ANZ today released its Small Business Sales Trends monthly report which shows an improvement in June small business sales (up 6.6% higher y/y).
This growth is again led by the non-retail and services sector, and follows last month’s increase in small business sales of 3.1% y/y.
The data is based on the value of credit and Eftpos transactions processed through ANZ systems and ANZ card transactions processed through other systems for businesses at least two years old with annual turnover less than $5 million. ANZ has approximately 20% market share of all card transactions.
ANZ Head of Australian Economics & Property Research, Ivan Colhoun said: “The data suggests trading conditions for small businesses recorded further improvement in June, in contrast to anecdotal evidence of the performance of major retailers in recent months.”
“Last month’s trend of stronger growth in the non-retail and services small business segments continued (+8.0% y/y), compared with those in retail (+4.4% y/y), where clothing and fashion small businesses had another tough month (-0.5% y/y in June).
However, small homewares, furniture, and food businesses appear to have experienced some relief this month (up 5.4% and 8.1% y/y).
“Interestingly, food outlets have shown a healthy growth rate which may reflect some lingering food inflation, since the data shows growth in nominal sales. The same may also be true of small business restaurants, which recorded relatively strong growth in June (+9.4% y/y) and for 2011 to date (+8.8% y/y average).
“The best performing industry segments were again the business services, such as accountants, legal services (+8.8% y/y) and trades (+9.3% y/y). Automotive small businesses also had a good month (+11.4% y/y) although earlier sales disruptions in the automotive supply chain due to the Japanese earthquake may have played a role in this sudden sales spike.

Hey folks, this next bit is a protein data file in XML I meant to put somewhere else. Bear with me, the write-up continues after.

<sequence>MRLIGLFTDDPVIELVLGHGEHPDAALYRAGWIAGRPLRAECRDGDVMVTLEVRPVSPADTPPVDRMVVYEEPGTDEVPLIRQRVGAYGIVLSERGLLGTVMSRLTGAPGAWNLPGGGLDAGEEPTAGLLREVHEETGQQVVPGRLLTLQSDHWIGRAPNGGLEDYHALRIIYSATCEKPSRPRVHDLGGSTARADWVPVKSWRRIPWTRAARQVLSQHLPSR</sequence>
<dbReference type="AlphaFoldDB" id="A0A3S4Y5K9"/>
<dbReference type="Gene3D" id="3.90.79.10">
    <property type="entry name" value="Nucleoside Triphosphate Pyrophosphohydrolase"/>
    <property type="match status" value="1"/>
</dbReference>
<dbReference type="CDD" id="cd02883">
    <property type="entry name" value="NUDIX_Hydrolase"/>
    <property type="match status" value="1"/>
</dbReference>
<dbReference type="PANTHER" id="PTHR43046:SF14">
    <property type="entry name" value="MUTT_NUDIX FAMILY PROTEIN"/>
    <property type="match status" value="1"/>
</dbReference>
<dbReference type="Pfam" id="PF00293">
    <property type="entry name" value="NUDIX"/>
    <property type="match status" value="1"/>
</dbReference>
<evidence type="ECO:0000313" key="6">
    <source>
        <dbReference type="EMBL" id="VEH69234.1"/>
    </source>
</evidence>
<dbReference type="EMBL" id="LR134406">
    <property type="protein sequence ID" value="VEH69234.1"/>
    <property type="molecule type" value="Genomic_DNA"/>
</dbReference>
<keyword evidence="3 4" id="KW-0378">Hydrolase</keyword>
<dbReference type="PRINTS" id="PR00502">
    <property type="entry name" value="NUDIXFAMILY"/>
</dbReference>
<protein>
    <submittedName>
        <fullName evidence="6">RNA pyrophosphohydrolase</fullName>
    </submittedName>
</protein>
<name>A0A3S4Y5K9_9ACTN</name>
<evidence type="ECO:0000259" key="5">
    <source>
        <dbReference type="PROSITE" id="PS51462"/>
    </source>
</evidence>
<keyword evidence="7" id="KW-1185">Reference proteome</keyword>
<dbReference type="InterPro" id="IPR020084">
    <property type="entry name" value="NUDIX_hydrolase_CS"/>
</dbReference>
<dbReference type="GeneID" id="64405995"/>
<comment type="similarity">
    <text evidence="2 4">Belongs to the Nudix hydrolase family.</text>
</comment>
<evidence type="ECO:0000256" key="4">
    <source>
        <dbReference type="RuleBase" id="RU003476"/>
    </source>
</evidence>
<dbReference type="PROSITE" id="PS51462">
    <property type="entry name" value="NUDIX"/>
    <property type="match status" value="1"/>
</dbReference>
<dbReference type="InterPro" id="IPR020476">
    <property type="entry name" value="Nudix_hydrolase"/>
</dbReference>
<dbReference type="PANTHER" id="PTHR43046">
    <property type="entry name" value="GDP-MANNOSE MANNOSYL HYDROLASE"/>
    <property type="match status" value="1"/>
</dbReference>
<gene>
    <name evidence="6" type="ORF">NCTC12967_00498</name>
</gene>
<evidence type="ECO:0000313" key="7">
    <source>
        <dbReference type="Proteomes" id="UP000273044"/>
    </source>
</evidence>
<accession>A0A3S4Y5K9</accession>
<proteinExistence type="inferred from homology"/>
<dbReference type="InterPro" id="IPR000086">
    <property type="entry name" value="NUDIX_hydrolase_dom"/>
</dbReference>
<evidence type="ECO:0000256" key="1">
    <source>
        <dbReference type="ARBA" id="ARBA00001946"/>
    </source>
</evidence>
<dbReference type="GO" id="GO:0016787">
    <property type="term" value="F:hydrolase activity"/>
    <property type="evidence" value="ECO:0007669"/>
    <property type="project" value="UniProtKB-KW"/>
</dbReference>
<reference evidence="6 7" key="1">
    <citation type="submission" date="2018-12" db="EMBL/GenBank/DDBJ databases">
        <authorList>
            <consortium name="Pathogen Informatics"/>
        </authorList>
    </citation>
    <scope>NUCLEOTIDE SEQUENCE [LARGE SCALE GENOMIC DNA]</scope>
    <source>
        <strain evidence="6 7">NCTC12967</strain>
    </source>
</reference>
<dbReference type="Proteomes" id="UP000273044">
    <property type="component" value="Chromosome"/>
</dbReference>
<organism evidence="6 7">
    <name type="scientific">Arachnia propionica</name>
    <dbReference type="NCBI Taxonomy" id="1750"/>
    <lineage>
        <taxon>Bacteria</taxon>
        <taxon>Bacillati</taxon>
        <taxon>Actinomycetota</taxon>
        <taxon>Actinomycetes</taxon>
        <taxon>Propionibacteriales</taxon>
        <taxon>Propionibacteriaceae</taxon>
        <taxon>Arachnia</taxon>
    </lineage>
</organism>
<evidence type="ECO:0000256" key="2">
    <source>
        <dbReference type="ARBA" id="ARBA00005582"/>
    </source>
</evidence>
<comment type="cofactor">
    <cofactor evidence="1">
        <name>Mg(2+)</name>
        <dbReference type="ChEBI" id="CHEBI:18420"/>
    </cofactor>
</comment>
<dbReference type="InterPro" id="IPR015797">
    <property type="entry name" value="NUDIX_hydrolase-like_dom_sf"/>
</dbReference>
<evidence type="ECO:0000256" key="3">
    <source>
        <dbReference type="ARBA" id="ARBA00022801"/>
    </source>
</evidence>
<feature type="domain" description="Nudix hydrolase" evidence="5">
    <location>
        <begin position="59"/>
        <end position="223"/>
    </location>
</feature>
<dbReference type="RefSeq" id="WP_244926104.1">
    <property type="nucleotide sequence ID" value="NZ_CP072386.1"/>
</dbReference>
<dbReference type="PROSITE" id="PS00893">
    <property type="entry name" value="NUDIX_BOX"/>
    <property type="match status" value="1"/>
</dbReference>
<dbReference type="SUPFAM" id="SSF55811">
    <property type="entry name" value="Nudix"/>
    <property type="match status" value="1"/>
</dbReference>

Small hotels and motels also appear to be outperforming the retailers, with relatively higher year to date average growth (3.9% y/y) although anecdotal evidence suggests wide variations across geographies for small accommodation providers at present. “In terms of state-based sales, growth has been stronger in South Australia and Victoria in 2011 to date (+1.9% and +1.6% respectively).
Victoria's performance reflects its relatively stronger population, employment and housing construction rates. Small business sales in Western Australia and Queensland also look to be improving, in line with the recent pick-up in activity more generally in those states.
NSW small businesses appear to have experienced a welcome improvement in sales growth in recent months (June +7.1% y/y) but turnover remains lower for 2011 to date (-0.2% y/y year to date average),” said Mr Colhoun.
Gary Parkin, ANZ State Manager Small Business said: “We’ve now seen two months of consecutive improvement in the small business sector which is an encouraging sign for an industry which has been feeling the pinch for a while now. “The data provides great insight into the nature of growth and there continues to be signs that retail is still lagging, particularly with more spending now happening on nonretail, services and food. While the growth improvement does give us hope, we need to be watchful for how it will play out over the second half of the year.”
“Our focus in ANZ small business is on supporting our customers through the cyclical nature of the economy and making sure their businesses are sustainable and can navigate their way through,” said Mr Parkin.